From the day after the election in 2016, when Hillary conceded the election though she had won the popular vote, there has been the call to Resist. #Resist. Yes. Yet this feels so very much like the fundamentalist irony with which I have lived most of my life. Scientists can often (unconsciously) become ‘liberal fundamentalists’ to counter the claims of religious fundamentalists. It seems the most logical thing in the world, to use reason to counter a religious fundamentalist, whose primary tool is already placing faith in opposition to reason, as defined by scientists. Unending conflict is assured, with no one listening to the fundamentals of the other, and more importantly for here: no resolution, ever.
Results? Disdain and refusal. Which I totally get...having lived in the tensions in my own family. Ironically, it's the scientist in the family who first realized the damning impact of disdain and refusal. This now means he often bears the disdain and refusal of his 'religious' brothers, unaware how disdainful they are being. Authoritarianism confronted could play out this same pattern, and often has with those under the banner of #Resist. To not #resist like we are means you are complicit. Fear runs the show. Dissent from a 'liberal view' means betrayal and deception of the cause of liberation or against him. The energies are so similar...I get wary.
So how do we awaken to the authoritarian pattern, gently, vividly, all around us…without succumbing to its force-energy-pattern?
I say it has to begin with the body, to matter. Soften your belly, breathe deeply into your body. Soften your heart, or allow your heart to breathe into a spaciousness that awaits... This is a willingness to open, to become vulnerable, yes...Then...
Refuse the fear. Inside and outside of yourself. Refuse the fear. Maintain peace of mind. Practice the welcoming prayer. Exercise. Enact kindness. Know Joy. Refuse the fear.
This next one may be harder, particularly if you've been viscerally wounded by an authoritarian (of any stripe)...so it's not for everyone. But for those who can: refuse to be divided from “them.” Draw close. Sense and see the sadness, grief, anger driving the need for a strong man and overwhelming authority 'out there.' Don’t pretend or assume you will change anyone, but don’t be divided from “them.” Draw close and stay curious.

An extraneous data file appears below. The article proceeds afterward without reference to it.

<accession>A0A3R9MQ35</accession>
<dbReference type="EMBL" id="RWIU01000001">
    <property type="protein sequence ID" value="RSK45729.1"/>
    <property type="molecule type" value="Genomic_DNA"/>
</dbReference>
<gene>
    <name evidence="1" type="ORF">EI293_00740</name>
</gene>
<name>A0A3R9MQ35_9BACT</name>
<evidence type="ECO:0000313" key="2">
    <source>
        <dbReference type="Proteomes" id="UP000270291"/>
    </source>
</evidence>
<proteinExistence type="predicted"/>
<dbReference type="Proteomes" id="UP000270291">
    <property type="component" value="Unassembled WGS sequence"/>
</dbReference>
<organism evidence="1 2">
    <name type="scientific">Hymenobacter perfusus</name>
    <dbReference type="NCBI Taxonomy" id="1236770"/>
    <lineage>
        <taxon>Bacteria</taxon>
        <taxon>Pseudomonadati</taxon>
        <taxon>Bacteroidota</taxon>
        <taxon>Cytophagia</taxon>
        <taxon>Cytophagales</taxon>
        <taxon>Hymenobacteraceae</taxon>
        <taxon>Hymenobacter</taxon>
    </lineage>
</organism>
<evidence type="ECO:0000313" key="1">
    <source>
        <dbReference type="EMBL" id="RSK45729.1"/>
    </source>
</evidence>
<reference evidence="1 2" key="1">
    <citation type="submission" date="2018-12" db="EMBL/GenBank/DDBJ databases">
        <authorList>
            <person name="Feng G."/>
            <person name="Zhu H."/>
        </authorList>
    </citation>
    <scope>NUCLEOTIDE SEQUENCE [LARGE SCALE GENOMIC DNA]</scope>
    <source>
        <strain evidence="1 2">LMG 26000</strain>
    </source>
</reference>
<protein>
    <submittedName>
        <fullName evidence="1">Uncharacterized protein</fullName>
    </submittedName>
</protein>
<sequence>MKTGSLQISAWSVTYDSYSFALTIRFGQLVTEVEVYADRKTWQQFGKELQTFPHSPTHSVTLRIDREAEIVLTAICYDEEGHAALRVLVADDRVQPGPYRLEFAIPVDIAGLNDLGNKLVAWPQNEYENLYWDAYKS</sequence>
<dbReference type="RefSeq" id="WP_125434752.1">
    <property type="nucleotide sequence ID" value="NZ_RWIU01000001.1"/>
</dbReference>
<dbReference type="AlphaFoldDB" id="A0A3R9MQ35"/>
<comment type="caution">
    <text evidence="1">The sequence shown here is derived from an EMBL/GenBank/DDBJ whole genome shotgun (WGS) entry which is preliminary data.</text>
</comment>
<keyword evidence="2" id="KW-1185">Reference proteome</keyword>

Stay focused on We the People, the gift that a messy democracy is to the planet, when it heals and grows stronger. Honor traditionalists, conservatives, liberals, and progressives for the contributions each makes to the whole. Don’t get diverted from the Whole. Don’t give energy to the Distractor or crazymaking. Stay focused on We the People. Even when it seems hopeless...
Refuse the suppression of voices, including the authoritarians. We authoritarians may not value democracy but a strong democracy will protect the rights of dissent, even our own. To try to suppress the authoritarians is to "become them".
Brief summary descriptions, ala McLaren’s essay:
Our American electorate is organized largely into two parties, but voters within these parties have clustered in four distinct ways.
Traditionalists are those who feel less at home in a world of rapid, rampant change, and seek a return to old-fashioned values like hard work (including physical labor), close-knit families that show special concern for children, mothers, and the elderly; character qualities/virtues like honesty, decency, respect, self-discipline, sacrifice and service; and faith communities that form character and contribute to the common good.
Conservatives are center-right voters who believe in a strong national defense, free and fair markets, individual freedoms with minimal government involvement, property and privacy rights, and the dangers of debt and need for fiscal restraint.
Liberals are center-left voters who champion America’s growth and global leadership, protect the working and middle classes from dangerously powerful corporations, promote human rights and democracy around the world through aid and international agreements, and good government, right-sized to meet the needs and opportunities of the moment. And finally,
Progressives: voters uncomfortable with the status quo. They courageously face climate change, honor the dignity and diversity of all people, preserve and protect local economies while being good global citizens, and humbly tell the whole truth, including uncomfortable truths about our nation’s past and present injustices. In typical primary seasons in recent years,
Traditionalists and Conservatives have battled for Republican nominations, and Liberals and Progressives have battled for Democratic nominations. Independents play a larger role in general elections, tending to share a mixture of center-left and center-right values.